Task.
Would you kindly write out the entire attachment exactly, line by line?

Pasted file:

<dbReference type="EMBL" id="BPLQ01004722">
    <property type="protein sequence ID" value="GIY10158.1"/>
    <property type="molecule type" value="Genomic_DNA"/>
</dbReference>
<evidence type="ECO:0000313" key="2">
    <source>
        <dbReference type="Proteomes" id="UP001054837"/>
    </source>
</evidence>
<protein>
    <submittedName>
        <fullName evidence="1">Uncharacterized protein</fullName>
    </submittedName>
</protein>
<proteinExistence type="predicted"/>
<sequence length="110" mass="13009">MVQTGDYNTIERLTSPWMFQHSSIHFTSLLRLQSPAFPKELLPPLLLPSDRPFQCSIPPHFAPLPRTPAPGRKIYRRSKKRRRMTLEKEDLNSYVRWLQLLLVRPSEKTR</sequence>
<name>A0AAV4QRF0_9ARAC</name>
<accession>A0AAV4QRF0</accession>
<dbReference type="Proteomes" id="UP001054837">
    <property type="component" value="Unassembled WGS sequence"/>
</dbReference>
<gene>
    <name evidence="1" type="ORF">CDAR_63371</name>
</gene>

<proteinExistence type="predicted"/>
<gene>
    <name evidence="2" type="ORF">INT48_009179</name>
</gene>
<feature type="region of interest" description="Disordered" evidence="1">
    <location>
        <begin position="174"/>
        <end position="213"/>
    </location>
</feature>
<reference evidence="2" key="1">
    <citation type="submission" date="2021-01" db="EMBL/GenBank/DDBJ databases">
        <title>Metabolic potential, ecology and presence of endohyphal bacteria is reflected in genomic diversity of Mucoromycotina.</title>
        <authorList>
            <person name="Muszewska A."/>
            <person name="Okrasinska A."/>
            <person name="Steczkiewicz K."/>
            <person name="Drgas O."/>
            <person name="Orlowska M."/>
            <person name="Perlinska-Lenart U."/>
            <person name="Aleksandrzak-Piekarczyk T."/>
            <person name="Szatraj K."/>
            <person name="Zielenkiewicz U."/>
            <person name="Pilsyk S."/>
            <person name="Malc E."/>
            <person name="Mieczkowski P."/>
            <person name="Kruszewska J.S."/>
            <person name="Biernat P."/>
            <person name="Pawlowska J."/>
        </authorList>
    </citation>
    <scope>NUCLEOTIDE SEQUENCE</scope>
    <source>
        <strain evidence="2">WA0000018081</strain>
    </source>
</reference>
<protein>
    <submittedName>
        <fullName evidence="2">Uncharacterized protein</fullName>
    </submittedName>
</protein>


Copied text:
<dbReference type="EMBL" id="BPLQ01004722">
    <property type="protein sequence ID" value="GIY10158.1"/>
    <property type="molecule type" value="Genomic_DNA"/>
</dbReference>
<evidence type="ECO:0000313" key="2">
    <source>
        <dbReference type="Proteomes" id="UP001054837"/>
    </source>
</evidence>
<protein>
    <submittedName>
        <fullName evidence="1">Uncharacterized protein</fullName>
    </submittedName>
</protein>
<proteinExistence type="predicted"/>
<sequence length="110" mass="13009">MVQTGDYNTIERLTSPWMFQHSSIHFTSLLRLQSPAFPKELLPPLLLPSDRPFQCSIPPHFAPLPRTPAPGRKIYRRSKKRRRMTLEKEDLNSYVRWLQLLLVRPSEKTR</sequence>
<name>A0AAV4QRF0_9ARAC</name>
<accession>A0AAV4QRF0</accession>
<dbReference type="Proteomes" id="UP001054837">
    <property type="component" value="Unassembled WGS sequence"/>
</dbReference>
<gene>
    <name evidence="1" type="ORF">CDAR_63371</name>
</gene>

<proteinExistence type="predicted"/>
<gene>
    <name evidence="2" type="ORF">INT48_009179</name>
</gene>
<feature type="region of interest" description="Disordered" evidence="1">
    <location>
        <begin position="174"/>
        <end position="213"/>
    </location>
</feature>
<reference evidence="2" key="1">
    <citation type="submission" date="2021-01" db="EMBL/GenBank/DDBJ databases">
        <title>Metabolic potential, ecology and presence of endohyphal bacteria is reflected in genomic diversity of Mucoromycotina.</title>
        <authorList>
            <person name="Muszewska A."/>
            <person name="Okrasinska A."/>
            <person name="Steczkiewicz K."/>
            <person name="Drgas O."/>
            <person name="Orlowska M."/>
            <person name="Perlinska-Lenart U."/>
            <person name="Aleksandrzak-Piekarczyk T."/>
            <person name="Szatraj K."/>
            <person name="Zielenkiewicz U."/>
            <person name="Pilsyk S."/>
            <person name="Malc E."/>
            <person name="Mieczkowski P."/>
            <person name="Kruszewska J.S."/>
            <person name="Biernat P."/>
            <person name="Pawlowska J."/>
        </authorList>
    </citation>
    <scope>NUCLEOTIDE SEQUENCE</scope>
    <source>
        <strain evidence="2">WA0000018081</strain>
    </source>
</reference>
<protein>
    <submittedName>
        <fullName evidence="2">Uncharacterized protein</fullName>
    </submittedName>
</protein>